Difference between revisions of "Row-security"

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(Considerations)
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This page is for discussion of implementing RLS in PostgreSQL.
 
This page is for discussion of implementing RLS in PostgreSQL.
  
== Previous discussion of RLS in PG ==
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== Discussions of RLS in PG ==
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* [http://archives.postgresql.org/pgsql-hackers/2009-12/msg01095.php Thread on -hackers]
 
* [http://it.toolbox.com/blogs/database-soup/thinking-about-row-level-security-part-1-30732 Josh Berkus on RLS in PG, Part 1]
 
* [http://it.toolbox.com/blogs/database-soup/thinking-about-row-level-security-part-1-30732 Josh Berkus on RLS in PG, Part 1]
 
* [http://it.toolbox.com/blogs/database-soup/thinking-about-row-level-security-part-2-30757 Josh Berkus on RLS in PG, Part 2]
 
* [http://it.toolbox.com/blogs/database-soup/thinking-about-row-level-security-part-2-30757 Josh Berkus on RLS in PG, Part 2]
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* [http://publib.boulder.ibm.com/infocenter/dzichelp/v2r2/index.jsp?topic=/com.ibm.db29.doc.admin/db2z_implementmls4row.htm IBM/DB2 RLS Documentation]
 
* [http://publib.boulder.ibm.com/infocenter/dzichelp/v2r2/index.jsp?topic=/com.ibm.db29.doc.admin/db2z_implementmls4row.htm IBM/DB2 RLS Documentation]
 
* Other?
 
* Other?
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 +
== Related but independent issues ==
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* Fixing leaks of data through "security" views, specifically, a user can define a function and convince the planner to run that function
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on all records of a table under a view, even though the view has a 'WHERE' clause which should prevent the user from seeing every row.
  
 
== Use Cases ==
 
== Use Cases ==

Revision as of 17:51, 14 December 2009

Row-Level Security

This page is for discussion of implementing RLS in PostgreSQL.

Discussions of RLS in PG

Articles/Documentation of existing RLS implementations

Related but independent issues

  • Fixing leaks of data through "security" views, specifically, a user can define a function and convince the planner to run that function

on all records of a table under a view, even though the view has a 'WHERE' clause which should prevent the user from seeing every row.

Use Cases

  • PCI Compliant implementations
  • Classified Environments
  • Other?

Components of an implementation

  • Grammar
  • Catalog
  • Storage
  • Planner (necessary?)
  • Executor
  • Other?

Issues

  • Covert Channel
    • If we tries to insert a value which conflicts to PK constraint, we can estimate existence of invisible PK from errors.
    • Ditto, for FK. If we tries to remove a FK tuple referenced by invisible PK, we can estimate existence of invisible PK from errors.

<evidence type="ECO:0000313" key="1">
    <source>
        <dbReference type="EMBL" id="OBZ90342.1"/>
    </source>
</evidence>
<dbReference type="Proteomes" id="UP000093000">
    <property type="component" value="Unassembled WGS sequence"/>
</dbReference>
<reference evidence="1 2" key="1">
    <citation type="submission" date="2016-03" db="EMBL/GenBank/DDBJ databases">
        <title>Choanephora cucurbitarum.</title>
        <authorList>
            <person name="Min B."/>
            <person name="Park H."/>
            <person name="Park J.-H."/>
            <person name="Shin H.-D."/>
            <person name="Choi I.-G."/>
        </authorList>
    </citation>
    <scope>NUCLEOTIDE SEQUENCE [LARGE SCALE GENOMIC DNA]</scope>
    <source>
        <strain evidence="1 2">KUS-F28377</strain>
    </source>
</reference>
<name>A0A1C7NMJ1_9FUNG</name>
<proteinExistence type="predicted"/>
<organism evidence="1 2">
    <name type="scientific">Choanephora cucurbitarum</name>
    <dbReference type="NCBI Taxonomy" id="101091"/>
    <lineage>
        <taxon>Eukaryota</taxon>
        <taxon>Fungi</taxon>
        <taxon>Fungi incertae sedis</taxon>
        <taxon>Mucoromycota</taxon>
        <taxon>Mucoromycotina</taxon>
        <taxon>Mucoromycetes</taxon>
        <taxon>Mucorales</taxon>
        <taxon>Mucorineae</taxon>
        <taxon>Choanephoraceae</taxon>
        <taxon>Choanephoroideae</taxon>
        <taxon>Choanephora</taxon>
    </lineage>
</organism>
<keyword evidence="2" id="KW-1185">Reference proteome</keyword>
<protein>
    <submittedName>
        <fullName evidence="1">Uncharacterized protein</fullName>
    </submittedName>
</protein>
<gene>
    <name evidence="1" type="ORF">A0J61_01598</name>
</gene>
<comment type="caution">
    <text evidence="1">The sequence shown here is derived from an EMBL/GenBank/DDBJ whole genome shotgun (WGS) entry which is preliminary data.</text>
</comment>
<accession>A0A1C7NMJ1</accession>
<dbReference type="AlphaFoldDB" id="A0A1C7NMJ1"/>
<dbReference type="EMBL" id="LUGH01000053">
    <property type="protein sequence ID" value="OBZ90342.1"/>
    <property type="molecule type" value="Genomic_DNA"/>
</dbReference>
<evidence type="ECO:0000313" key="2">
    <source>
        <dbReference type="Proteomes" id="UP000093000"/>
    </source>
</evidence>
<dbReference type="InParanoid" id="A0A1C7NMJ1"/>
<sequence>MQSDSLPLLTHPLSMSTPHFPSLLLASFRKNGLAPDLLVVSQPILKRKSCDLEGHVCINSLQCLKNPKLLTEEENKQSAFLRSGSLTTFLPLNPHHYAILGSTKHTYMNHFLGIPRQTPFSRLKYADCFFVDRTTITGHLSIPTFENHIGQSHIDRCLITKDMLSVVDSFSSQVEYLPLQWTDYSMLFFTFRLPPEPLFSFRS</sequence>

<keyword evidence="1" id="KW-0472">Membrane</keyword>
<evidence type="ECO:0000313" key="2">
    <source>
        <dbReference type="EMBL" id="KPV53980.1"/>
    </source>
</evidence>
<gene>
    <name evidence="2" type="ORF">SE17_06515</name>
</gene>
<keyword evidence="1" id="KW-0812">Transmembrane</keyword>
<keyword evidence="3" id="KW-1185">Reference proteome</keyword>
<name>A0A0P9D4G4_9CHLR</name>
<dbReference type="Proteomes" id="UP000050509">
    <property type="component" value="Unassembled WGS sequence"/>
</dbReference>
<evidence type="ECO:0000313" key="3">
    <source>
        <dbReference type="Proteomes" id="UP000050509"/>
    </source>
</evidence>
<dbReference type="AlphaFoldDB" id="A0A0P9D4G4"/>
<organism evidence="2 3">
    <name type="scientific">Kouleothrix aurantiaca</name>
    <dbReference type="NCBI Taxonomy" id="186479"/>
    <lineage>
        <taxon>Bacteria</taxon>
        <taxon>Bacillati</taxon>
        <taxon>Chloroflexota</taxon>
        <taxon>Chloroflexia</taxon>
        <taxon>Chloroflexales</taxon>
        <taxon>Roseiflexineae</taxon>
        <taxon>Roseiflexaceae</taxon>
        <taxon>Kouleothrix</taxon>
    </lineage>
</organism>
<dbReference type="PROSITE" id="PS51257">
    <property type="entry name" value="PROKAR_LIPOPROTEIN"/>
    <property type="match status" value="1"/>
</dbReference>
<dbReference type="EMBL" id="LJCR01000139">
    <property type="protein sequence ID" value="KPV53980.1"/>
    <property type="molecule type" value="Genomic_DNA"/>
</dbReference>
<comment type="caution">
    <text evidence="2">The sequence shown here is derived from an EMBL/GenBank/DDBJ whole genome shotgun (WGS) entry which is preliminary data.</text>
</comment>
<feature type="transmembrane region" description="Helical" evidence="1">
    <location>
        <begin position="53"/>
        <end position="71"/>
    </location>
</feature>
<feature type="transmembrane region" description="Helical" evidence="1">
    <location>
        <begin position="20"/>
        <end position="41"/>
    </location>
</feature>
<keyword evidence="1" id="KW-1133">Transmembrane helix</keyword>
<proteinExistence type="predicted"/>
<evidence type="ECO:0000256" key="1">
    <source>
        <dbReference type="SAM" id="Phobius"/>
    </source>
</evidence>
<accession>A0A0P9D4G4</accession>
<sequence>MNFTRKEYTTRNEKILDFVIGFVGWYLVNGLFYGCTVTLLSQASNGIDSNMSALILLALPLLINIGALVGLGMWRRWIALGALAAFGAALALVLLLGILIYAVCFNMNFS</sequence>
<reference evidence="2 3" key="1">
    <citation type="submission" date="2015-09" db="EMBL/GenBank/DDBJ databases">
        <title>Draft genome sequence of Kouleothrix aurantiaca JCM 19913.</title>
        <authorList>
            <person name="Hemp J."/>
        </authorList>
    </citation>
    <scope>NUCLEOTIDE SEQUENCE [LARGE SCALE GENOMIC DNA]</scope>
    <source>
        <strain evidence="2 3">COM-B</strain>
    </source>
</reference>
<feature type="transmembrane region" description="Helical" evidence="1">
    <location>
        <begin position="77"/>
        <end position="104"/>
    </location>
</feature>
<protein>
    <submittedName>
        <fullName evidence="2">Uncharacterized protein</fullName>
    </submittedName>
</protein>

• We shall not care about this issue. Prior commercial database products with row-level security also don't support such a restriction due to the technical difficulty.
  • Order to evaluate row level policy
    • User defined function can have lower cost than row-level security policy functions. In this case, user defined (maybe malicious) function can be invoked with arguments which refers invisible tuples.
    • There are same issue in VIEWs.
    • Row-level policy function/clause has to be evaluated prior to any user given quals.
  • TRUNCATE statement
    • It removes all the tuples in a certain table, but it may contain unremovable tuples due to the row-level policy.
    • idea: Scan the table to check no tuples are unremovable earlier than TRUNCATE. The "abort-mode" can be used we noted in FK-constraint.
    • idea: Disallow all the TRUNCATE, if the table has row-level policy.
  • COPY TO statement
    • We also need to apply row-level policy on COPY TO statement to avoid information leaks.
    • idea: COPY tblname TO xxx; can be replaced by COPY (SELECT * FROM tblname) TO xxx;.
  • Table inheritance
    • What policy should be applied on the parent and child relations.
    • idea: Also copy row-level policies from the parent tables.
  • Foreign Key constraint
    • FK constraint is
    • idea: We can provide two modes: The first is filter-mode, the second is abort-mode.
      • filter-mode: A normal mode. Row-level policy is evaluated earlier than user given condition, and returns false, if violated.
      • abort-mode: A special internal mode. Row-level policy is evaluated after all the condition, and raises an error, if violated. The condition shall be evaluated earlier than row-level policy, the query has to be trusted. Such as queries in FK constraint.

Considerations

  • Performance
    • With RLS
    • Without RLS
    • The page.16 of LAPP/SELinux slides shows a pgbench comparison between pgsql-8.4.1 vs SE-PostgreSQL with RLS.
      • It has 2-4% of performance tradeoff depending on database size.
  • Integration with external security manager (eg: SELinux, SMACK)
    • The way to manage security label of tuples